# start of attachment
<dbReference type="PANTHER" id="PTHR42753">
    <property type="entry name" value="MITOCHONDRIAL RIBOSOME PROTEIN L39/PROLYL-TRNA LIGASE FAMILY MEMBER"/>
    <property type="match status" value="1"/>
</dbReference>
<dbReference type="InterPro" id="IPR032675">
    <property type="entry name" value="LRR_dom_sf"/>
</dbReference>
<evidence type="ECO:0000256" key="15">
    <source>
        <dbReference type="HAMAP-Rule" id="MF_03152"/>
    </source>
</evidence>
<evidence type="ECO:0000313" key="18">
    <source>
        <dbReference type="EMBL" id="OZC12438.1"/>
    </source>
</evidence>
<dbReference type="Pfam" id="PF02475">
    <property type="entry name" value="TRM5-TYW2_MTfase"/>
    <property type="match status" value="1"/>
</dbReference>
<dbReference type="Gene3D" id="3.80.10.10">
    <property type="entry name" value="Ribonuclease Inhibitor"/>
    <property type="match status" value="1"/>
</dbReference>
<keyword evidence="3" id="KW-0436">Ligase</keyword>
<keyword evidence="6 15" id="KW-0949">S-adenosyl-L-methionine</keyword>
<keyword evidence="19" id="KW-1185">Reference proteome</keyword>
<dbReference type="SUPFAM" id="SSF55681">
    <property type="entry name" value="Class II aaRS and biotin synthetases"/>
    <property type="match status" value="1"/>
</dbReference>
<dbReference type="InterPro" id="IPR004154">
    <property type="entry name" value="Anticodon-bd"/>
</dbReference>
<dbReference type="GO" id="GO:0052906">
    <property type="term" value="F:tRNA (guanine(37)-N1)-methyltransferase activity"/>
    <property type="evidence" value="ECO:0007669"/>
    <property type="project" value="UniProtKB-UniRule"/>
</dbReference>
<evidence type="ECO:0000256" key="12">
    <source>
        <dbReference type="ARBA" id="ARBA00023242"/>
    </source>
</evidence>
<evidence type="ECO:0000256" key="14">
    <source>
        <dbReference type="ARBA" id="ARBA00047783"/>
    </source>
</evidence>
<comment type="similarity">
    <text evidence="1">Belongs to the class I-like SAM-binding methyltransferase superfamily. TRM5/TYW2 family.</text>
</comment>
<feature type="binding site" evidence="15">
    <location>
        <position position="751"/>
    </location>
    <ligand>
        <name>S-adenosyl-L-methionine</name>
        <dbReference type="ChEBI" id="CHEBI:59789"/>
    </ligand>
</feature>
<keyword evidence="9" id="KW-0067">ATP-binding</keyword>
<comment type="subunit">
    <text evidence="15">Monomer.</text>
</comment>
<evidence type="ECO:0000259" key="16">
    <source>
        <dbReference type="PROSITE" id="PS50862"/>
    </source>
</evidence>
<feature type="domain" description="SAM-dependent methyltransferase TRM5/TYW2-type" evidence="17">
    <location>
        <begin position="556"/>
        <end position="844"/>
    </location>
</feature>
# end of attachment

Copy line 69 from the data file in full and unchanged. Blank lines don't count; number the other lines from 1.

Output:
        <dbReference type="PROSITE" id="PS50862"/>